Though the scene is majestic, there is another dimension to this baptism story. Anyone who would have been listening carefully to God's voice from heaven would have heard in his words an echo of the ancient prophecies of Isaiah, in particular, several oracles called the "Servant Songs." One of these prophecies serves as our first reading today. Through the prophet Isaiah God gives a description of the Messiah as one with whom he is pleased and as the one upon whom he has placed his Spirit. This matches exactly the words which are spoken from heaven at Jesus' baptism. And so, God is pointing out to the people that Jesus is the servant whom Isaiah had foretold many centuries earlier. In another of the servant songs, however, Isaiah prophecies that it would be through his suffering that this servant would bring about the salvation promised by God. We read these prophecies every year during Holy Week. The Messiah is described as a suffering servant who takes on the sins of the people, who is rejected and persecuted. As Isaiah puts it, "By his stripes, we are healed."
Through these words, a little bit more of the mystery of Jesus is revealed. Despite the power of the Holy Spirit which rests upon him, despite the good works he performed among the people and despite the beauty of his message of forgiveness and love, this Savior was destined to be rejected and to suffer a horrible death for our sakes.
But Jesus' death is not the end of the story. We gather here two thousand years later because that same Spirit which alighted on Jesus at his baptism raised him from the dead. That same Holy Spirit came upon the apostles and Mary empowering them to pick up where Jesus left off and spread the good news throughout all the nations of the earth. We ourselves are the recipients of the promise made by John the Baptist when he said One was coming who would baptize with the Holy Spirit and fire. Each of us has received that baptism of fire through our own baptism and again in our confirmation. The same Holy Spirit who came down upon Jesus was given to us. We were granted the forgiveness of our sins and the promise that the One who raised the body of Jesus would raise us up to everlasting life. Finally, the same Spirit who ignited a fire in the apostles empowering them to spread the good news of Jesus even in the face of persecution and death has been given to us so that we can live and spread his word not with our puny efforts but with the very power of God. All this is given to us who have believed in the name of Jesus and have been baptized in his Spirit. It is a Spirit that leads us out of fear and slavery to sin into freedom.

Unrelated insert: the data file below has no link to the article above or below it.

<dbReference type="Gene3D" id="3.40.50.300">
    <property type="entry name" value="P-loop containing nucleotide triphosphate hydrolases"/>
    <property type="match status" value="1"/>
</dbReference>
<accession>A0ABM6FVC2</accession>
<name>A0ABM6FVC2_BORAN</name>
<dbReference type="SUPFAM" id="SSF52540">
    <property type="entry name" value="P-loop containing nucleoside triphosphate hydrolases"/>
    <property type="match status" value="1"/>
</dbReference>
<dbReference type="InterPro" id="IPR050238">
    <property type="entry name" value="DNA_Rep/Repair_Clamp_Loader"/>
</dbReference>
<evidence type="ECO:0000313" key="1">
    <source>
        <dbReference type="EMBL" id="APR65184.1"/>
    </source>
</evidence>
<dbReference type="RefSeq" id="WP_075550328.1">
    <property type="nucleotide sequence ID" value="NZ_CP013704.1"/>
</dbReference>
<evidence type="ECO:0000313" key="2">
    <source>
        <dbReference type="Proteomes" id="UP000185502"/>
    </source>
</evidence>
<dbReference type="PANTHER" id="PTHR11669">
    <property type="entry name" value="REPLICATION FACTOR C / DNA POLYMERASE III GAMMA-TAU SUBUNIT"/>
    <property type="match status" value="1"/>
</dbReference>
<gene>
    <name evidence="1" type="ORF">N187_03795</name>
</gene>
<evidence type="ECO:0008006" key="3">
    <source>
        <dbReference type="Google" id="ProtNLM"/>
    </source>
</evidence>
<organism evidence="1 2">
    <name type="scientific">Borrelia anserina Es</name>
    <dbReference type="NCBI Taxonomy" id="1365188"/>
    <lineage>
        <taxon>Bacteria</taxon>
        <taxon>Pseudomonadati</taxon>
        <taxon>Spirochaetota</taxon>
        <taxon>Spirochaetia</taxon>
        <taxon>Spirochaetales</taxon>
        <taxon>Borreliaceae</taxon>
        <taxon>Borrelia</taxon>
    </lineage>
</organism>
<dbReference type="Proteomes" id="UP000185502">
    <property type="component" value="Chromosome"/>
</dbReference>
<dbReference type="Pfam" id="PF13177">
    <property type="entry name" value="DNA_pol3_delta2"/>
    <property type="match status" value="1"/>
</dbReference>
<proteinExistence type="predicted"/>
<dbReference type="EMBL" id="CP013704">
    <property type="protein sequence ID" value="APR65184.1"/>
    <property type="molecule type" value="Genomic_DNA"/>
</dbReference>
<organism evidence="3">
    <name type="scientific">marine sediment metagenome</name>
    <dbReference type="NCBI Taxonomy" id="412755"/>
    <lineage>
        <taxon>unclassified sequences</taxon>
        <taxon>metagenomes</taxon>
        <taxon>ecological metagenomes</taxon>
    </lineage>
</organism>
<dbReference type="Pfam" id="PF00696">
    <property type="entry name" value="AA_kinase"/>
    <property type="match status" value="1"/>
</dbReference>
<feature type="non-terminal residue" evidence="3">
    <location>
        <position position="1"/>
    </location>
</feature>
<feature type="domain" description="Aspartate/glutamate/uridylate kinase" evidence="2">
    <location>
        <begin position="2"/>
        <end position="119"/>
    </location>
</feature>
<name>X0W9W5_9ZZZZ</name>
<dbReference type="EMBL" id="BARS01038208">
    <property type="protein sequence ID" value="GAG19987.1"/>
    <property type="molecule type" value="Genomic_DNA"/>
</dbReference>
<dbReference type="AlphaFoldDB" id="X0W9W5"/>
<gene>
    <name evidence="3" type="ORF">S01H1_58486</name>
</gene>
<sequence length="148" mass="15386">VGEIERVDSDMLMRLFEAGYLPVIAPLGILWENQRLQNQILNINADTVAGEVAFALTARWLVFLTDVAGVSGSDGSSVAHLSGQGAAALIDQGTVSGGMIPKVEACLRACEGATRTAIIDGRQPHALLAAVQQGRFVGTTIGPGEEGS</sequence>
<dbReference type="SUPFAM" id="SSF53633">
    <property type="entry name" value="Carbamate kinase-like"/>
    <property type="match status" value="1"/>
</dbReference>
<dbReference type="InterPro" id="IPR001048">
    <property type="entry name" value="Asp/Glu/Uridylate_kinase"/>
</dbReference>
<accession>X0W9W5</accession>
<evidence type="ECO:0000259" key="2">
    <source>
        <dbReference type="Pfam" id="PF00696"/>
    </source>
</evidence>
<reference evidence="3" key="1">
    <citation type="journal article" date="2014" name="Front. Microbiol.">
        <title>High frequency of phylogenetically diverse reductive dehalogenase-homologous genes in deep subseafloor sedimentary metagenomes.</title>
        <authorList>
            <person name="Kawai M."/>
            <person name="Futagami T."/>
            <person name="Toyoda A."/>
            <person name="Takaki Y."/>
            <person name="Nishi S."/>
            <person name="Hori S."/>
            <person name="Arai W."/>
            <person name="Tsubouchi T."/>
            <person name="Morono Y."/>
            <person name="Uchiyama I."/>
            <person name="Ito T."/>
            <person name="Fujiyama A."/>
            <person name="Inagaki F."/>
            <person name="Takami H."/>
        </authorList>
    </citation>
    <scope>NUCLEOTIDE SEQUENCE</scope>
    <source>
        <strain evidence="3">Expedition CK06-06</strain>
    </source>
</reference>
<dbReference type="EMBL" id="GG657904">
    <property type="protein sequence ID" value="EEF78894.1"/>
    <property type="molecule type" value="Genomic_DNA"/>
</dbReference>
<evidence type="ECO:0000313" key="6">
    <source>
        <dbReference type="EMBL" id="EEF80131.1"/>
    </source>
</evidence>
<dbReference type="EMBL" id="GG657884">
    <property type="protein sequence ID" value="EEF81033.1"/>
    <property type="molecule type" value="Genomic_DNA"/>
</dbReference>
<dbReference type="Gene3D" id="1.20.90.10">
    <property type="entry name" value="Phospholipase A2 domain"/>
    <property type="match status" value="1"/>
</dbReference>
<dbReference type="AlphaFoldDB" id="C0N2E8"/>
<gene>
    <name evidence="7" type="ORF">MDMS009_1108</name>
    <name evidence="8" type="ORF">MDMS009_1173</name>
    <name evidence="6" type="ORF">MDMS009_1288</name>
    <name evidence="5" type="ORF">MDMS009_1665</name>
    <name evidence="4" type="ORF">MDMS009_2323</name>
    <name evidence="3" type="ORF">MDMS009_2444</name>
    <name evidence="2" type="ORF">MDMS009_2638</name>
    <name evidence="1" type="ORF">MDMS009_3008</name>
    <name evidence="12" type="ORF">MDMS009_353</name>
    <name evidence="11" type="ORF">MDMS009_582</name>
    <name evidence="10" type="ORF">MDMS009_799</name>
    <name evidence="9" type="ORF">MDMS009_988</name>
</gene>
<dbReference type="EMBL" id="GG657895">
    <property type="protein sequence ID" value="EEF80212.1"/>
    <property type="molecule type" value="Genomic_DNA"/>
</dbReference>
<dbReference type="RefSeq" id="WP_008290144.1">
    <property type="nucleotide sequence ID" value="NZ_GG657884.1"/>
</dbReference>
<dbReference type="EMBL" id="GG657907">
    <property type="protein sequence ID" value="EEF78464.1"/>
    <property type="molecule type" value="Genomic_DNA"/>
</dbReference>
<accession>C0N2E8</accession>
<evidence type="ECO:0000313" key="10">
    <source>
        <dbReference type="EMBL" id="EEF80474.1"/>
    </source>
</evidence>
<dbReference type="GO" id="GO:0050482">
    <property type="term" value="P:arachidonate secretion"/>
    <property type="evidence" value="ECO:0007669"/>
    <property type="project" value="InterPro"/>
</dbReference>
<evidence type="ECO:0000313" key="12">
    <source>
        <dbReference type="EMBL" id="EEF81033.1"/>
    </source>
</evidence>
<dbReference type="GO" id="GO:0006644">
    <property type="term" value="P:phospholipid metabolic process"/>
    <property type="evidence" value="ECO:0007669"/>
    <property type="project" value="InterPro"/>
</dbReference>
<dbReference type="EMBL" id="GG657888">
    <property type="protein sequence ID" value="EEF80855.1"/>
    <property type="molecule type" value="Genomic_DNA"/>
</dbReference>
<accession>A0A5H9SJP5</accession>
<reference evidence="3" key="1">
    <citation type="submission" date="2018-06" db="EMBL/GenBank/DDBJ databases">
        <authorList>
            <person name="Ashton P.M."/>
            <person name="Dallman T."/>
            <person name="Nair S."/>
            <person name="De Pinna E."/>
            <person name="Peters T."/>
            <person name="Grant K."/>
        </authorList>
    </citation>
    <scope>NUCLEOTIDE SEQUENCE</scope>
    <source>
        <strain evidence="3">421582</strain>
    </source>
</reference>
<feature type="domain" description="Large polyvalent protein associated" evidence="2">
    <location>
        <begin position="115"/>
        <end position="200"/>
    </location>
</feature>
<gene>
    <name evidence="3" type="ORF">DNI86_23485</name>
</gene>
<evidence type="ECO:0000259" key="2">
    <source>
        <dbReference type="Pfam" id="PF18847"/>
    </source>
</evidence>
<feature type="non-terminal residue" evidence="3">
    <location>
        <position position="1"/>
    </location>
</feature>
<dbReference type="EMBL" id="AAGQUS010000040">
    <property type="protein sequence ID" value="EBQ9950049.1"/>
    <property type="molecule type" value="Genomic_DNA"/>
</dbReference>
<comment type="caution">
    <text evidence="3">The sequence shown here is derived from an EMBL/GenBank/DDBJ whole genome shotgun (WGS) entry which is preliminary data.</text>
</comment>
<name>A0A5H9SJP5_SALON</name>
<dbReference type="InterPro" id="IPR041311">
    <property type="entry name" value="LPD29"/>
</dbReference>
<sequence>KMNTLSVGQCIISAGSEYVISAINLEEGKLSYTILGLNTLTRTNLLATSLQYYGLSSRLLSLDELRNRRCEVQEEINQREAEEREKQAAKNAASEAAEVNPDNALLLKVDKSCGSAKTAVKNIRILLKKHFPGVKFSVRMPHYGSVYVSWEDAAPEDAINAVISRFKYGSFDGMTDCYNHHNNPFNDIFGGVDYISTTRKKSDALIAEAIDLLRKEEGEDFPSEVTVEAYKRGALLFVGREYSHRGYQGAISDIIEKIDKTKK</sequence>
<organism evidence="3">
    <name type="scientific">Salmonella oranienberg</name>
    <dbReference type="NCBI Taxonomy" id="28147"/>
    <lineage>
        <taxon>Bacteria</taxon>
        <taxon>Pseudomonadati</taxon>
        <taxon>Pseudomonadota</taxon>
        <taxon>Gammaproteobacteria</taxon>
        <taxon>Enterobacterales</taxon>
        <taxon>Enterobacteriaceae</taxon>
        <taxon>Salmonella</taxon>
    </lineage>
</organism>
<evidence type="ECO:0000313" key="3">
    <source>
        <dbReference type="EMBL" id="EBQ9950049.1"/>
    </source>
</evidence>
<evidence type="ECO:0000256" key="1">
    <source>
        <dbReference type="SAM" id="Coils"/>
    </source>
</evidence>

And so today we wrap up our celebration of Jesus' birth for another year. However, we commit ourselves once again to keeping the spirit of Christmas alive all year long. We do not do that, however, by keeping our Christmas tree up or singing carols. We do that by living our baptism in the power of the Spirit we have received. We do that by calling others to recognize and accept the gift of salvation offered them in the person of Jesus. We do that by striving to fulfill the prophecy of Isaiah to bring freedom to captives , sight to the blind and food to the hungry. We do that by every day giving our lives over to Jesus, our Messiah, and by asking him to work wonders in our lives and in our world.